Minnesota Twins Sign Carlos Correa to Win-Now in 2022

The Minnesota Twins are going for it this season, signing the top free agent available to a record-breaking contract.

ATLANTA, GA - OCTOBER 31: Carlos Correa #1 of the Houston Astros runs to first after hitting a RBI single in the eighth inning during Game 5 of the 2021 World Series between the Houston Astros and the Atlanta Braves at Truist Park on Sunday, October 31, 2021 in Atlanta, Georgia. (Photo by Rob Tringali/MLB Photos via Getty Images)

One of the “mystery teams” swooped into the Carlos Correa sweepstakes last night and landed the top free agent of this offseason. That “mystery team” is the Minnesota Twins, who have just completed a roster overhaul that has them looking dangerous heading into the 2022 season.

The Twins cleared a ton of money the other day, when they got Josh Donaldson’s contract off the books in a deal with the New York Yankees. Now they have re-invested that money in Carlos Correa, signing the 27-year-old superstar to a three-year, $105.3 million deal.

This move makes the Twins an instant contender, bolstering their lineup with one of the best two-way players in the sport. At the same time, it is a shocking turn of events for Correa, who ends up signing a short-term deal that gives him the flexibility to become a free agent again in the near future.

Correa Lands One-Year Deal After All?

Over the past couple of days there had been rumblings that Carlos Correa may look to sign a one-year deal in free agency, instead of landing the decade-long contract we were all expecting.

Ad – content continues below

Corey Seager signed a 10-year, $325 million contract earlier this offseason, which was supposed to set the market for Correa. Instead of setting the market, it may have stole it. Correa never received the type of long-term contract he was looking for to top Seager.

Instead, Correa went the high AAV route, signing the largest contract ever for a infielder in terms of average annual value.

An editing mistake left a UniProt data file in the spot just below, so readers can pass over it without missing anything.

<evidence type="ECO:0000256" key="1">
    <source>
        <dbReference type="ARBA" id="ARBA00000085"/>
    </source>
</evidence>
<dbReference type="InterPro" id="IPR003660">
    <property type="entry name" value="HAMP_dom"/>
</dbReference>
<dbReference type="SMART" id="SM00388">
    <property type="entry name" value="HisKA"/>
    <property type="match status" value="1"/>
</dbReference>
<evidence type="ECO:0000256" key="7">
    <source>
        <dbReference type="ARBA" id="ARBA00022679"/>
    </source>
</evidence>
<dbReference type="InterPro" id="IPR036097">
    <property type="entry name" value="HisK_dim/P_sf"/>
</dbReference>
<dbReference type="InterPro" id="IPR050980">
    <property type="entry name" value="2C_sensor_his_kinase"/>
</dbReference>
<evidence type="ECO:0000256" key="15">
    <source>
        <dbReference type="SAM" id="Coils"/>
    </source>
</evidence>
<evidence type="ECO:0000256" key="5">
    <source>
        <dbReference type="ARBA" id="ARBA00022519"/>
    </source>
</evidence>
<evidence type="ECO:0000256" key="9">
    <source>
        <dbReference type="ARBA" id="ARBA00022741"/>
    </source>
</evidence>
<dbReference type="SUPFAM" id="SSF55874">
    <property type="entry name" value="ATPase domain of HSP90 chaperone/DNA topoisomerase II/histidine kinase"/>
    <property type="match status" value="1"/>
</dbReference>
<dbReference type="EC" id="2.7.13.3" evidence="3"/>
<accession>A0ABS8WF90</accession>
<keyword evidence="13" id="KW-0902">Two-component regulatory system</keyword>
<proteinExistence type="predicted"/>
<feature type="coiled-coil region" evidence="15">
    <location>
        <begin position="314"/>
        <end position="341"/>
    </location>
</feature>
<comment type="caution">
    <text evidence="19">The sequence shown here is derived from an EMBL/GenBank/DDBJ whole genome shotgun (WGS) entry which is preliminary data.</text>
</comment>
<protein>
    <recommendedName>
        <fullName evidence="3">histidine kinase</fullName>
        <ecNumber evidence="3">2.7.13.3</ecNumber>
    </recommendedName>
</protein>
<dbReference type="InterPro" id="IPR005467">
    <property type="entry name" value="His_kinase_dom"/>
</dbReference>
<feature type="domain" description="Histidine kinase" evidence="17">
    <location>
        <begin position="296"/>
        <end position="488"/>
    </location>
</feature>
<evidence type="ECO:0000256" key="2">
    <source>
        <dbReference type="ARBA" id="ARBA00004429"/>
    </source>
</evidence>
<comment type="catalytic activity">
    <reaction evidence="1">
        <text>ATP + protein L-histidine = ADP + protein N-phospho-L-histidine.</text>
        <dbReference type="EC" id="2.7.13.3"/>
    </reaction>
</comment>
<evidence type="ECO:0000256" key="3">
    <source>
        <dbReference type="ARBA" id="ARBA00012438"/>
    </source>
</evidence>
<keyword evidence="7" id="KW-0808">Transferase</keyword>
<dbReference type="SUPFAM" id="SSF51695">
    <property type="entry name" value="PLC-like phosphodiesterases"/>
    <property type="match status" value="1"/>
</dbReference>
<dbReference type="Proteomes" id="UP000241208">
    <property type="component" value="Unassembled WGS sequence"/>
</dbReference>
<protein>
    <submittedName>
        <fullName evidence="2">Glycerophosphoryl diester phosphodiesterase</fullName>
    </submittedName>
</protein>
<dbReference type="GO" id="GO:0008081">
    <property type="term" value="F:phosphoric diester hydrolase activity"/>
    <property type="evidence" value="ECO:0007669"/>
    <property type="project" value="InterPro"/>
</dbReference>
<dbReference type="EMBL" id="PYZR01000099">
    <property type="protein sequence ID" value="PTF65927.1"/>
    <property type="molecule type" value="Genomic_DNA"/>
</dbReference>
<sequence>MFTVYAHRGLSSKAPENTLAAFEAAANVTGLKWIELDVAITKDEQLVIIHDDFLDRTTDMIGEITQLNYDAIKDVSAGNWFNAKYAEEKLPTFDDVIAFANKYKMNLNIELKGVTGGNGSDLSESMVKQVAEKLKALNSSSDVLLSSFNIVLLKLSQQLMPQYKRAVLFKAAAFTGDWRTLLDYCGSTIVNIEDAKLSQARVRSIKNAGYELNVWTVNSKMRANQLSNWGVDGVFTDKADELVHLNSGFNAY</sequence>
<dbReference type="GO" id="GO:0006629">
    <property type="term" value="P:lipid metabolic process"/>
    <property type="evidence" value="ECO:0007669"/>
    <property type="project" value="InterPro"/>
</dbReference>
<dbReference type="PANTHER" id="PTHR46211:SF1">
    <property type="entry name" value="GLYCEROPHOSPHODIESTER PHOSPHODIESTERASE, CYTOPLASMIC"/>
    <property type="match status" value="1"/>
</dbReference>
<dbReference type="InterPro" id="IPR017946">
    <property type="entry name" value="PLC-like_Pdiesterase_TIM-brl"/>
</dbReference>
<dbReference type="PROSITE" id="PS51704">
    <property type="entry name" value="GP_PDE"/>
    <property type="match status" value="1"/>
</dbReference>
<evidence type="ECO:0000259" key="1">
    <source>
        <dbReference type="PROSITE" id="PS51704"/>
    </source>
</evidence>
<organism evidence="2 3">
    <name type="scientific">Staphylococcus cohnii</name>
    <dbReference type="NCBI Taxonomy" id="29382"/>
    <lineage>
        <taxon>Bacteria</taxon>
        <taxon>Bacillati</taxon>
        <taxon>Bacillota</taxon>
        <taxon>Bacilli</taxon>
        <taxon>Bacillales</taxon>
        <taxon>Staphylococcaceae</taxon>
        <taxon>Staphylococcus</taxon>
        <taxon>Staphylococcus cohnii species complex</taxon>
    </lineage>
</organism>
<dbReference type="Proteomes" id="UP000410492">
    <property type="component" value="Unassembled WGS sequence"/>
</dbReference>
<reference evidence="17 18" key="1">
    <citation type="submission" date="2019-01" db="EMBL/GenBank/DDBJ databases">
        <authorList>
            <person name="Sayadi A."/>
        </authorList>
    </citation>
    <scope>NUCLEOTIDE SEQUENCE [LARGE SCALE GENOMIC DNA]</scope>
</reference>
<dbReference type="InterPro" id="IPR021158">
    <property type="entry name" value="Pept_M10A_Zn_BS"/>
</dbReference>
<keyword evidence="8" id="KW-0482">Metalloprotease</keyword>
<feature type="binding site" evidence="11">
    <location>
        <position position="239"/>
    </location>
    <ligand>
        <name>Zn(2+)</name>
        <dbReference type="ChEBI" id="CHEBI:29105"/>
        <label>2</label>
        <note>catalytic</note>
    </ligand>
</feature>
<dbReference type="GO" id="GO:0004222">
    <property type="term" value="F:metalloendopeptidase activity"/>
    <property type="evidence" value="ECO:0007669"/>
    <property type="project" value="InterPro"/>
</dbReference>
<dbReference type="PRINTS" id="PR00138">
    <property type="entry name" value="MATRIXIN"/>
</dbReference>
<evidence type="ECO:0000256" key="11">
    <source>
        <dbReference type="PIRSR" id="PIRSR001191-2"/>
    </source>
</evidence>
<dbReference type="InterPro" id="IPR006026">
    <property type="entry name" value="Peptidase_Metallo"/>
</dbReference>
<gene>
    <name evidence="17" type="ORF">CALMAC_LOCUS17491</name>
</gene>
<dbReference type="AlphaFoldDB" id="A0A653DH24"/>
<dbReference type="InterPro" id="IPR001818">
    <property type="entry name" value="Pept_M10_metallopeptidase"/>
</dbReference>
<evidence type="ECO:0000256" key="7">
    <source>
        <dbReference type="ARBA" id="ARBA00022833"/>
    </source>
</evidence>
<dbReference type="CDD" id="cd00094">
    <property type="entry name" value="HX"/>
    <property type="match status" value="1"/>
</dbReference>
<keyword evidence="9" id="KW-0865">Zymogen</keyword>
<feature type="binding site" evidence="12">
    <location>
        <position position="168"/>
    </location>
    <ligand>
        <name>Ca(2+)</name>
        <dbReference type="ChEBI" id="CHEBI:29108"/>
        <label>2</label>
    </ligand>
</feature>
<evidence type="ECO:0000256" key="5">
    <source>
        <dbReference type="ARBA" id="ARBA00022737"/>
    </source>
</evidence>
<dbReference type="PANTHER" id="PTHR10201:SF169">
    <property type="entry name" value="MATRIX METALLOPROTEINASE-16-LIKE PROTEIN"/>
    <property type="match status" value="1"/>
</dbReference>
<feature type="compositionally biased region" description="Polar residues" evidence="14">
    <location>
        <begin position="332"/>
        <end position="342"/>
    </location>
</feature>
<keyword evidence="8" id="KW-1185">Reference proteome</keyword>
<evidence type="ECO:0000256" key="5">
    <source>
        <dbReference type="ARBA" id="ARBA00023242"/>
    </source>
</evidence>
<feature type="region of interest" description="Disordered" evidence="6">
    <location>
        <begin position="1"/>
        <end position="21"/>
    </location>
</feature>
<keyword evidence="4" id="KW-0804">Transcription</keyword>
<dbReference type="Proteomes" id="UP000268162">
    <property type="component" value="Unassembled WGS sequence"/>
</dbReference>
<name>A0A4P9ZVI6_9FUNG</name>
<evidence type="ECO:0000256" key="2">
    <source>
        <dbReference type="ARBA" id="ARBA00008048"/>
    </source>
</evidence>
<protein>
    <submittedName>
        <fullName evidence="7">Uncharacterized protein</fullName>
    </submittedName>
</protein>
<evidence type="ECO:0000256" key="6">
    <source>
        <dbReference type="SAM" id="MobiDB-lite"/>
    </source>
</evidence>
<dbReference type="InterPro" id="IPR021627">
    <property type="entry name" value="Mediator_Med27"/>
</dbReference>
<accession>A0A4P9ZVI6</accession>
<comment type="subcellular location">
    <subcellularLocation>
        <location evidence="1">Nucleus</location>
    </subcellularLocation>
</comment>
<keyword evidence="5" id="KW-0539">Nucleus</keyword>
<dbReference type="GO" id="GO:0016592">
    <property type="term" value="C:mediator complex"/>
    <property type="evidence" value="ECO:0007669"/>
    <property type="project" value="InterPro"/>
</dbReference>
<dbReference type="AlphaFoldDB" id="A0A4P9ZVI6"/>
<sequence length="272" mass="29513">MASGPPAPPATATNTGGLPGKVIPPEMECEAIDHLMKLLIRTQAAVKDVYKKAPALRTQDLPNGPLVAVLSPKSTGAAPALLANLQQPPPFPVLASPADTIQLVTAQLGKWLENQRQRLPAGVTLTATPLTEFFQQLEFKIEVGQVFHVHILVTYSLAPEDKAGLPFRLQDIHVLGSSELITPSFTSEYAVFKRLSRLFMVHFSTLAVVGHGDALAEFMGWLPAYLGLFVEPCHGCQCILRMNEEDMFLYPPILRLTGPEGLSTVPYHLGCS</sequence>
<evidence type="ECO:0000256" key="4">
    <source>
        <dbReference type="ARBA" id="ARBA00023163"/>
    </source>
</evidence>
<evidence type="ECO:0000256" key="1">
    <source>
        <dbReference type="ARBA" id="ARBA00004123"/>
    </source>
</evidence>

Correa’s new contract provides him ultimate flexibility to maximize his earning potential over the next couple of years. He likely wanted to receive $35 million a year over a long-term contract, but when that wasn’t available, he instead takes it over the next three seasons.

Still, the chances of Correa actually playing out this entire contract is rather slim, as it really is a one-year deal masquerading as a three-year one. Correa can opt out of his contract after each season, allowing himself the security of a three-year pact, but the flexibility to hit the open market again after a strong season.

If Correa plays the same way he did last season, the shortstop will hit free agency again next year at the ripe age of 28. He will have no qualifying offer attached and also could enjoy a better market in an offseason that isn’t interrupted by a lockout.

There is also the Scott Boras wrinkle to this, as it had been reported that Correa’s new agent would stand to benefit greatly from him signing a one-year deal. Because Correa switched representation mid-offseason, his old agent would have been the beneficiary of whatever contract he signed. Now next offseason, that money will go to Boras.